Anthropologist and food writer Oneal Sabu (@fcboy83) from Fort Kochi claims that the Arabic dishes available in Kerala are not authentic, to cater to the regional taste buds. “Shawarma in Kerala uses cabbage instead of lettuce. Most ingredients are altered according to our taste and feasibility. Lebanese Shawarma is supposed to have toum which is garlic paste. Whereas Greek has Sulvaki. But the Arabic items here are customised according to the market. So what we get is not authentic shawarma. I call it a roll and for me, it is not Arabic,” says Oneal.
“Trivandrum has a mixed food culture as it is the hub to a heterogeneous crowd. I have tried quite a lot of Malabar-based restaurants in the city. Never have I ever tried any dish with the same authenticity as the actual Malabar food. We see many such restaurants in Trivandrum where they give fancy names to their dishes, but they are not even of Malabar origin. Biriyani has been the most preferred dish by the people for a long time. Thus, only this particular dish can be compared and reviewed. There are only a few restaurants here that give justice to this cuisine, namely Ajwa in Panavila and Paragon restaurant in Kesavadasapuram, an outlet of Calicut Paragon. Malabar food explorers are very few in Trivandrum. Newly introduced dishes may not necessarily be a hit here. People always preferred Biryani and not much interest is shown beyond that presently.”- Al Niyadh Basheer, Food Encyclopedia Trivandrum (YouTube, Facebook and Instagram)
Rice flour (finely ground) - 1 cup
Water - 1 cup
Shallots (Butter Onions) - 4 nos
Fish - 1/2 kg
Chopped onions - 1/2 kg
Chopped green chillies - 3
Ginger - A one-inch piece
Curry leaves - As required
Coriander powder - 2 tsp
Chilli powder - 1 tbsp
Turmeric powder - 1 tbsp
Cloves - 3 nos
Coconut oil - 2 tbsp
Salt - to taste
Method of preparation
- Boil a glass of water with salt. Grind onion and aniseed together. Add it to the water and let the mixture boil. Sprinkle rice flour. Cover and cook till the water boils again. Stir occasionally. Pour this in a pan and knead well. Clean the fish. Mix chilli powder, turmeric powder and salt. Apply the paste on fish. Fry the fish in oil.
- To the remaining oil, add big onions, ginger-garlic paste, chilli and salt and then saute it. Add curry leaves, fish fry and saute for a minute. Remove from the stove.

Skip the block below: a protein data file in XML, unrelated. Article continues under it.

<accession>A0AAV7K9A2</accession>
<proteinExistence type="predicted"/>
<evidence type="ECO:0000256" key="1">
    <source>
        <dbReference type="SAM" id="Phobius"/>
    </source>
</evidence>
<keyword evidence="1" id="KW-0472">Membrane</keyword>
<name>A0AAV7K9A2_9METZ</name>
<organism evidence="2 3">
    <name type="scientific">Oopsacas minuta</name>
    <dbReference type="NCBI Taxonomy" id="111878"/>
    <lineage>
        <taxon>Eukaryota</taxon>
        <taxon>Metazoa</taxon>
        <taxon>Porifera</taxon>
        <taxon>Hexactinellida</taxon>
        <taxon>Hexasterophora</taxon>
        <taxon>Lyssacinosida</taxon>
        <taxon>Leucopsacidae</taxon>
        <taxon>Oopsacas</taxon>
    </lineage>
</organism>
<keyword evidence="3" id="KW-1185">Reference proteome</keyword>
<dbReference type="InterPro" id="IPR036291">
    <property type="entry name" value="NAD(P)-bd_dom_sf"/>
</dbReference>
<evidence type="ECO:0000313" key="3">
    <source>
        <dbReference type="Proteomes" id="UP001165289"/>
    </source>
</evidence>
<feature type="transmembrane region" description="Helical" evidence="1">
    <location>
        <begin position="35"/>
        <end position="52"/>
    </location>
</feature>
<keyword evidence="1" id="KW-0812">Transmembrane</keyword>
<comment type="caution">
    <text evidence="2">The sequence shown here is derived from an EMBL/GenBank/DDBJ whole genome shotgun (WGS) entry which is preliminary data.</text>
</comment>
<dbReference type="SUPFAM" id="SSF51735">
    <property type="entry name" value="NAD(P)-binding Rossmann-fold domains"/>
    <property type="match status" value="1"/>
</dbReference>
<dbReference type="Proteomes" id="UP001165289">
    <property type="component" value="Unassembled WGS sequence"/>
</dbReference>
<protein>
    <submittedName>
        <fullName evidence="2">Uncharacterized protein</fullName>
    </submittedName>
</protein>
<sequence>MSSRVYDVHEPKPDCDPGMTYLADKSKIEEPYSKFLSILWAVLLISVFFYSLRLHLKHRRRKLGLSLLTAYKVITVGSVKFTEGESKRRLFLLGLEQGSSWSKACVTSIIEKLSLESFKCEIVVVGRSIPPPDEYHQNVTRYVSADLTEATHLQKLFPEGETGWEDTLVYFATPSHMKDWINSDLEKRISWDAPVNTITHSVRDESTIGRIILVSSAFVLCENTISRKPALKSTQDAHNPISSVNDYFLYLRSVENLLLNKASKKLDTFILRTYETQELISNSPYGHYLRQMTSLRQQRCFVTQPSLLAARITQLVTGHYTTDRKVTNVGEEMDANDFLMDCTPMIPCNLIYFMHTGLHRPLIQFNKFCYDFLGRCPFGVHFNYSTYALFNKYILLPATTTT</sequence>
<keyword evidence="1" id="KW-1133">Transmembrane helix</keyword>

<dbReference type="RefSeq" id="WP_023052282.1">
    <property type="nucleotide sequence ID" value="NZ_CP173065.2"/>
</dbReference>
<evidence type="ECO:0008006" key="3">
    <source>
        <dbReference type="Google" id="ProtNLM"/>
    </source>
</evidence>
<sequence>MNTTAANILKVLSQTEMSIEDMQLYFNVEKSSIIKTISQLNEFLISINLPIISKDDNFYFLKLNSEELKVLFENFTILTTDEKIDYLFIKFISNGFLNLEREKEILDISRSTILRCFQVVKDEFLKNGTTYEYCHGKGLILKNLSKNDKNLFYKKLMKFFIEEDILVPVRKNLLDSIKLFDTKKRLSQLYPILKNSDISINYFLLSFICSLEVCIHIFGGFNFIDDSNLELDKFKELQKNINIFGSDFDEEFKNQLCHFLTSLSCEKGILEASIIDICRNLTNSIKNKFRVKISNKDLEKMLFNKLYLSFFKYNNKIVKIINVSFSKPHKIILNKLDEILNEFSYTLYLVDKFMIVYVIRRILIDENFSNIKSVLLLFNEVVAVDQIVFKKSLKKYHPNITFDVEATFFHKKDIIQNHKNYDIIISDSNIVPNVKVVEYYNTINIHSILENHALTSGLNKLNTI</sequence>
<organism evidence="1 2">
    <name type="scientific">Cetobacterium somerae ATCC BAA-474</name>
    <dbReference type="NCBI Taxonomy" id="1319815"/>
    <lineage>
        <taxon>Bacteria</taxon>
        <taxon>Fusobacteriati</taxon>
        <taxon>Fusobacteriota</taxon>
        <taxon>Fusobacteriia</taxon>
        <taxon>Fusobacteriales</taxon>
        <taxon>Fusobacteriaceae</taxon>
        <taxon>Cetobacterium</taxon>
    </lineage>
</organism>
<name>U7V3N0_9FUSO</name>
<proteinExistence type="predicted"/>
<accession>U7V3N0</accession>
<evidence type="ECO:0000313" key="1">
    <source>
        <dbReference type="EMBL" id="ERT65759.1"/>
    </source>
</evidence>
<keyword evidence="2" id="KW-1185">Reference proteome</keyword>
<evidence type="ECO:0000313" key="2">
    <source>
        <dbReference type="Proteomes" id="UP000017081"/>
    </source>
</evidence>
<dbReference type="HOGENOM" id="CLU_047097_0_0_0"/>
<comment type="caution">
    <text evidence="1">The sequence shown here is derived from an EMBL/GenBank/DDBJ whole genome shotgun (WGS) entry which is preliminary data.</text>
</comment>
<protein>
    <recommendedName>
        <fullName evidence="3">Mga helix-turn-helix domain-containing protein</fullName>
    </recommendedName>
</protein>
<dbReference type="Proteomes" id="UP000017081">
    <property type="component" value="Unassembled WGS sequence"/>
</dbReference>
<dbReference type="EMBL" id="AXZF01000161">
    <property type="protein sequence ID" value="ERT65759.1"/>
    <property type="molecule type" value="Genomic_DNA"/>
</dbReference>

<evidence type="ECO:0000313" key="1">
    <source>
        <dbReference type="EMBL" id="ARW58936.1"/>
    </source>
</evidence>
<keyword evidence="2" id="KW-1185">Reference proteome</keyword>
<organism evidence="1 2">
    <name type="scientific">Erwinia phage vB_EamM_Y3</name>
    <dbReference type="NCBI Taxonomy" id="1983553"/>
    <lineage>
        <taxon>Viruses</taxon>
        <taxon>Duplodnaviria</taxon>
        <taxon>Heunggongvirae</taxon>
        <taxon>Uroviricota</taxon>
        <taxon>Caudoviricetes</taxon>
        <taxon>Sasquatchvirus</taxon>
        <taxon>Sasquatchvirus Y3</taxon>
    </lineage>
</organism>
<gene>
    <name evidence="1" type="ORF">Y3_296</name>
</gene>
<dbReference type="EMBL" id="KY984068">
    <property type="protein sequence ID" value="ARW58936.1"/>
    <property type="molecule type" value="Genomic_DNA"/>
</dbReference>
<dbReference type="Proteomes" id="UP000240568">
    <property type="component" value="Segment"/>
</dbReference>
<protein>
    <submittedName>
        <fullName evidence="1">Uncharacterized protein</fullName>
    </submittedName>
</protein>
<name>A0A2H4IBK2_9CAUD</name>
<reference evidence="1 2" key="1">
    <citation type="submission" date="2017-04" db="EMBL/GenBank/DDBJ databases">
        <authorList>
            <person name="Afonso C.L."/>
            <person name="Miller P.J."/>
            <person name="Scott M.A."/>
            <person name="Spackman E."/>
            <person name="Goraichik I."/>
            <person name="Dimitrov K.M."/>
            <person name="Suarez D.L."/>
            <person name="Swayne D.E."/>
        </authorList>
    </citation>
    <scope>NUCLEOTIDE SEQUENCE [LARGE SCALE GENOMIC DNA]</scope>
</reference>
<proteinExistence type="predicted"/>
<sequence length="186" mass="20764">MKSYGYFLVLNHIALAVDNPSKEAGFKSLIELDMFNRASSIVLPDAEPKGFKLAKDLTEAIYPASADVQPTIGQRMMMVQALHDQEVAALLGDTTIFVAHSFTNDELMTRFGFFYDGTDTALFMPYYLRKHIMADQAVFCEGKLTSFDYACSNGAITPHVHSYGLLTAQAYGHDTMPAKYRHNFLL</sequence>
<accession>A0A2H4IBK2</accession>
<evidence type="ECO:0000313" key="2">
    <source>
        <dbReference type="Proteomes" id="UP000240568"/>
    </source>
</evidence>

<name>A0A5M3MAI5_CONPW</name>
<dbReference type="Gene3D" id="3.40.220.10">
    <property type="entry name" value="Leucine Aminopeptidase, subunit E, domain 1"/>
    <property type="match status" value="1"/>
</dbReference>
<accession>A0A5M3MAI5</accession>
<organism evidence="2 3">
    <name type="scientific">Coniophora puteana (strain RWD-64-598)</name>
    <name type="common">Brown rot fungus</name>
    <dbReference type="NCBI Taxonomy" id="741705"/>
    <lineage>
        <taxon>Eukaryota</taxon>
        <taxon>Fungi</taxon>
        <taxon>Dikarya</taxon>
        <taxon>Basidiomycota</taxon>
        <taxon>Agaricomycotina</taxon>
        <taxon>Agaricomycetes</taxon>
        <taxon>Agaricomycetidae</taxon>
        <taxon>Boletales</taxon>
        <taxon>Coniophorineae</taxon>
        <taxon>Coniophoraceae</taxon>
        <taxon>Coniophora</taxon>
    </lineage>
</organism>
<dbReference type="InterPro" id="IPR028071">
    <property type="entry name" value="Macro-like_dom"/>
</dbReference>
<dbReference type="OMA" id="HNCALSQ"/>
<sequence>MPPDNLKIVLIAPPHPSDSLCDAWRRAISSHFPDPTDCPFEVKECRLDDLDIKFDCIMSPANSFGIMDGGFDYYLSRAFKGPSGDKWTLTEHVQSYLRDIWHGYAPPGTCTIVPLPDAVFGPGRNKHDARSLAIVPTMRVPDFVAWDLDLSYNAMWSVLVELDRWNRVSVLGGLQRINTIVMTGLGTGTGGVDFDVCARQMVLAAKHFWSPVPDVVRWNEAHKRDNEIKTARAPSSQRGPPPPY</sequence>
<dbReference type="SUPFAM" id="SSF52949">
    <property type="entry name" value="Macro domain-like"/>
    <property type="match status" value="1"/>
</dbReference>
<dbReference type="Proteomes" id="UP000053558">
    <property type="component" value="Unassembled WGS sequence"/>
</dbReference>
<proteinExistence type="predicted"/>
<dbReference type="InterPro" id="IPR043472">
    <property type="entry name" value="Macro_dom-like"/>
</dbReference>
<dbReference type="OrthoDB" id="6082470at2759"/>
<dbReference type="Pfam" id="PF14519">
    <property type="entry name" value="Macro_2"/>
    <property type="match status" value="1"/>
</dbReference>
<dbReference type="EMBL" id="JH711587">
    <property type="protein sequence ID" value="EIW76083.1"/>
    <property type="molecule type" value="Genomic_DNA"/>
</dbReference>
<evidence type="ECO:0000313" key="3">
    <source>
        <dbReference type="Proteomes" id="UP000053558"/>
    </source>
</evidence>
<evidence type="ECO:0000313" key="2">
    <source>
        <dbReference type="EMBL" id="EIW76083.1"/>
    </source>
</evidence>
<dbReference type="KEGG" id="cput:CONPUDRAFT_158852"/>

- Make small balls out of the earlier prepared rice dough and then make small puris or pathiris from them. Put a tbsp of the fish filling on a pathiri and then cover it with another. Seal the sides. Cover each pathiri in a plantain leaf and steam it in an idli cooker.
Kozhi Varutharacha Curry
Chicken - 1 kg
Potatoes - 2 no.s
Onion - 2 no.s
Coriander seeds - 2 tbsp
Red chillies - 10 no.s
Pepper - 1 tsp
Grated coconut- 2 full cups
Small onions - 6 to 8 no.s
Coconut oil - 2 tbsp
Salt - to taste
Green chillies/Ginger - cut lengthwise
Small onions and curry leaves - for tempering
Method of preparation
- Fry the coriander seeds, red chillies and pepper together and keep aside. Fry the grated coconut till it turns light brown and add small onions and curry leaves. Grind both these fried items separately. Mix the chicken, potato and onion with the coriander seeds, chilli and pepper mixture. Add salt and pressure cook till the chicken becomes soft. Once the chicken is tender, add the coconut mixture and let it boil once. Temper it with small onions and curry leaves in coconut oil.
Malabar Vegetable Stew
3 tbsp vegetable oil
1 large white onion thinly sliced
Green chillis, ginger finely chopped
Pinch of turmeric powder
1 medium tomato chopped
150gms carrot diced into cubes
150gms green beans
250mls coconut milk
½ tsp black pepper
Method of preparation
- Heat oil in a heavy bottom large sauce pan. Add the cloves and cinnamon and fry for 3-5 seconds. Add the onions and fry for 8-9 minutes, add green chilli, ginger, half the curry leaves and turmeric powder. Stir well and fry for 40 seconds to mix the spices well. Add the chopped tomatoes and fry for 2 minutes. Followed by the carrots and green beans. Stir fry for 2-3 minutes.
- At this stage add the cauliflower and fry for a further minute. Now add the water and season to taste. Simmer on a low heat with the lid on for 8-9 minutes until the vegetable have cooked. Add the coconut milk and simmer for a further 2 minutes. Now, add the black pepper and remaining curry leaves. Serve warm garnished with coriander along with rice or bread of your choice
Pranav Premakumar, executive chef, Vivin Luxury Suites